Thursday, September 1, 2016

Happy September 1st. Lisa Has Lyme.

On Monday, Lisa woke up with a headache. She took Ibuprofen. By Tuesday, the headache was still there. It was accompanied with extreme fatigue and flu like symptoms. She took Dayquil. Wrote it off as sinus issues. On Wednesday, she started taking an antibiotic that was leftover from her ear infection earlier this year. More Ibuprofen. When she arrived home from work a little early, she napped for a couple of hours.

I was worried. Really, really worried. I always fear the worst. In this case, it was a brain aneurysm or tumor. She had a tender spot on the back of her head. The headache was persistent. Although it had eased slightly after taking the antibiotic, it wouldn't go away.

When I got up this morning, I sent her an email asking if she was feeling better. Nope. That was it. I put my foot down and instructed her to make an appointment with her doctor. She did.

Lisa was diagnosed with and is being treated for Lyme.

I exhaled and gasped at the same time. I was relieved it wasn't anything life threatening, but hearing she had Lyme threw me for a loop. I was shocked. Concerned. I spent the next couple of hours researching and reading up on Lyme Disease.

 How did this even happen? 

We are diligent to the point of being obsessive about tick preventative. All of our kids are on Revolution. It's a liquid we put on the back of their necks once a month for flea, tick, heartworm and mite preventative. We've never had a problem with fleas or ticks or mites. In the past 5 years, we've only spotted 2 ticks in the house.

Although I'm fully aware that ticks are tiny and can find their way into our home and onto our clothing and skin easily, there were a few things I didn't know.

Lisa has been doing a lot of yard this year for one of our neighbor friend who isn't able to do it herself. Maybe that was the source. Maybe it wasn't. Regardless, the yard has several breeding grounds for ticks making it a high risk area.

I always checked Lisa for ticks, before she showered, after she did any type of yard work. The parts neither one of us gave much thought to were areas with hair. We didn't think to. Those are the areas that should have been checked closely. Ticks latch onto hair. They're tiny. That's where they hide. And bite. And linger.

She also didn't have the famous bulls eye rash. Today we learned the bulls eye rash doesn't always appear.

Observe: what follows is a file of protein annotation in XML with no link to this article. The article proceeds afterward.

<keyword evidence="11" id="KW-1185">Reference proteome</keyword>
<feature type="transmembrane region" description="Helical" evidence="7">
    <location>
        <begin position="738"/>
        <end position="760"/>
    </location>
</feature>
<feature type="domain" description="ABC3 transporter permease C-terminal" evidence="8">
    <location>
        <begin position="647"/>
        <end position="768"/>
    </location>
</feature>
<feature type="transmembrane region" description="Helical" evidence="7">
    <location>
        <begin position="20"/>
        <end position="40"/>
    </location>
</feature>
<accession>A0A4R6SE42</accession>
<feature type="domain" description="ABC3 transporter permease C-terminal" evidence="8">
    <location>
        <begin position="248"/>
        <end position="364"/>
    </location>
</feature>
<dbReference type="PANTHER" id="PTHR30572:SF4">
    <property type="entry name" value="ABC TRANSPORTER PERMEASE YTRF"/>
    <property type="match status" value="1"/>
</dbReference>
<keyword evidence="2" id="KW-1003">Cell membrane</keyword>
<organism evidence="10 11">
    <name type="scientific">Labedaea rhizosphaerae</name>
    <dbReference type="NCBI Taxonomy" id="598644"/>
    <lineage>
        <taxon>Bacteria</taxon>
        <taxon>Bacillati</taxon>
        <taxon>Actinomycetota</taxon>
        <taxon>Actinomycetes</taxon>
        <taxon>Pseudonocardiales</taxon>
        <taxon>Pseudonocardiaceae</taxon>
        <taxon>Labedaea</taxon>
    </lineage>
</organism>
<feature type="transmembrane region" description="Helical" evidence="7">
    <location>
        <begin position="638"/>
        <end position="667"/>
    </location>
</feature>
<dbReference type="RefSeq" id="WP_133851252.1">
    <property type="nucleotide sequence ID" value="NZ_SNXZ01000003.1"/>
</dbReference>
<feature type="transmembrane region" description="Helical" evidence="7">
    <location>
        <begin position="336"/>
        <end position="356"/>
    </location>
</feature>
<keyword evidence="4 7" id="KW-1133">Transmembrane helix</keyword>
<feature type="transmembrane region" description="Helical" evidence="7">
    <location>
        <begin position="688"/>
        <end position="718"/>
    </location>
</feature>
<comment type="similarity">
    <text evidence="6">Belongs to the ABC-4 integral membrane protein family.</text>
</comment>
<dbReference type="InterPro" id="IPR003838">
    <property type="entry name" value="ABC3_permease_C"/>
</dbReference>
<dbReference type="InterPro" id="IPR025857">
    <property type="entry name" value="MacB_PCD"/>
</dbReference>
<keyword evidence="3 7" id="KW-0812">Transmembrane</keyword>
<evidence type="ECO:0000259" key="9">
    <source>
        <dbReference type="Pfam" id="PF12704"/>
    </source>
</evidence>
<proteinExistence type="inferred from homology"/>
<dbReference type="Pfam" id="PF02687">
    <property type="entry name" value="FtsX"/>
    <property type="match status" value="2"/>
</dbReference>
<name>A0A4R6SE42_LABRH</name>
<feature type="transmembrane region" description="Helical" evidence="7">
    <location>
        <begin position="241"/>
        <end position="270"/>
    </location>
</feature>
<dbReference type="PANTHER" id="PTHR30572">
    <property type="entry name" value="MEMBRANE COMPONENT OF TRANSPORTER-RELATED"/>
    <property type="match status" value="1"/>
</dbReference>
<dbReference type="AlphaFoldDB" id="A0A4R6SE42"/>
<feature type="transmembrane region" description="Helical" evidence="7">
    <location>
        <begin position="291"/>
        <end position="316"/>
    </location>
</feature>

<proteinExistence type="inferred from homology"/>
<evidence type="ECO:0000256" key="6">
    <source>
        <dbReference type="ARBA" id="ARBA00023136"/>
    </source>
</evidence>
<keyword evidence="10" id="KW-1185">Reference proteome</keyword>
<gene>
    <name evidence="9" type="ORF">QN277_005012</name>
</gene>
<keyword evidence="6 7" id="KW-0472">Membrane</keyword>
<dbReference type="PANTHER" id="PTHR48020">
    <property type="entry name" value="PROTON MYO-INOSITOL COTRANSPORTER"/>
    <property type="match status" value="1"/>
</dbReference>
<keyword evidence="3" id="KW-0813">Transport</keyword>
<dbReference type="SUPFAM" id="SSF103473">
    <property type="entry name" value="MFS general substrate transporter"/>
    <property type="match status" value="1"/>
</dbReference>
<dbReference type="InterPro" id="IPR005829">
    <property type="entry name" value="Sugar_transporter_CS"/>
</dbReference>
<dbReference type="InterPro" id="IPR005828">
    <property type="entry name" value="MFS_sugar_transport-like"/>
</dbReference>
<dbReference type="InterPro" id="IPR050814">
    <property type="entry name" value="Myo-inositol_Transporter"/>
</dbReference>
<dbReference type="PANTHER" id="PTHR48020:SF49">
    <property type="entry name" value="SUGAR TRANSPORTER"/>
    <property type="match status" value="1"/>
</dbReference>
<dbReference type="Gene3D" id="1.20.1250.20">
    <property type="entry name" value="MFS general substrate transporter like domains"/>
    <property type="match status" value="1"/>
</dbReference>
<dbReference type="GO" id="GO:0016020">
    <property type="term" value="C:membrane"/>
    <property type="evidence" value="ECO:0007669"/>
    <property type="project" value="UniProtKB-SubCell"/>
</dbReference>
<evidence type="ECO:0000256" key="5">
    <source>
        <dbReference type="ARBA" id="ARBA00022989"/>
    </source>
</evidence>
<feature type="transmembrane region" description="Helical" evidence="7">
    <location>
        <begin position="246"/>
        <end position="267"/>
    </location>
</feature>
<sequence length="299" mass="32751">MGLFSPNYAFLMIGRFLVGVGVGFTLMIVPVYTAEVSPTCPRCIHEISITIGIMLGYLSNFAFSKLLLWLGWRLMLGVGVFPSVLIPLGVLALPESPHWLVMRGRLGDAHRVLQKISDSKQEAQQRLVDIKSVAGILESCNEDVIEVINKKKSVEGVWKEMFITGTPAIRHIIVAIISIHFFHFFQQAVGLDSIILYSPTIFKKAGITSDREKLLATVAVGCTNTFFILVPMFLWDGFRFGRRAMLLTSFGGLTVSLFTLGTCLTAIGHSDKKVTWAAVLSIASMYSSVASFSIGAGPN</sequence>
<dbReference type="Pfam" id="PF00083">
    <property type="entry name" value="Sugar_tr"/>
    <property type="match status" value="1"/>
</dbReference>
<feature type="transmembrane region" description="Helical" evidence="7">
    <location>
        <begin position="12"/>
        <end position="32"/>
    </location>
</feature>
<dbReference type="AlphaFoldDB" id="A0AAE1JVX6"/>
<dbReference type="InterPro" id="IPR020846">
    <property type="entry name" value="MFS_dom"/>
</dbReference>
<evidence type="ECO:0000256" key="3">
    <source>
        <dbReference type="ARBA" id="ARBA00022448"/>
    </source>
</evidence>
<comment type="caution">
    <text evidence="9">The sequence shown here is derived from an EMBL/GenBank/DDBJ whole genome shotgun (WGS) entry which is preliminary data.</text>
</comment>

I learned that September is another peak season for ticks. To make things worse, according to Connecticut Health I-Team, over 95% of the black legged deer ticks survived the winter.

As quoted in their 'Six Things To Know About Ticks and Lyme Disease' article, "Connecticut is definitely a highly endemic area. In 2015, more than 2,500 Lyme disease cases were reported statewide, with infection rates the highest in Windham, New London and Middlesex counties. Nationally, 96 percent of Lyme cases occur in just 14 states, including Connecticut."

We live in Windham county. 

Lisa was prescribed a strong regimen of medications that she will be on for 3 weeks. Thankfully, her long Labor Day weekend begins tomorrow afternoon.

I have cancelled what little plans we had over the long weekend. We wanted to have our neighbor friends over for a cookout and maybe hit some yard sales and flea markets over the weekend. Yard sale season is ending soon. The summer season is almost over.

I put my foot down. Puffed out my chest. I didn't budge. She pouted. Resisted. I stood firm. Finally, she exhaled, sat down and pouted more.

"Fine, but you know I'm not a good patient."

Tomorrow, I'll spend the day doing all of the housework and preparing healthy snacks and dinners for the days ahead. One of the medications she's on has a steroid in it. Lisa was on a steroid medication earlier this year. It made her a bit grumpy and super hungry. She was a bottomless pit.

This sucks. Ticks suck. However, we'll get through it.

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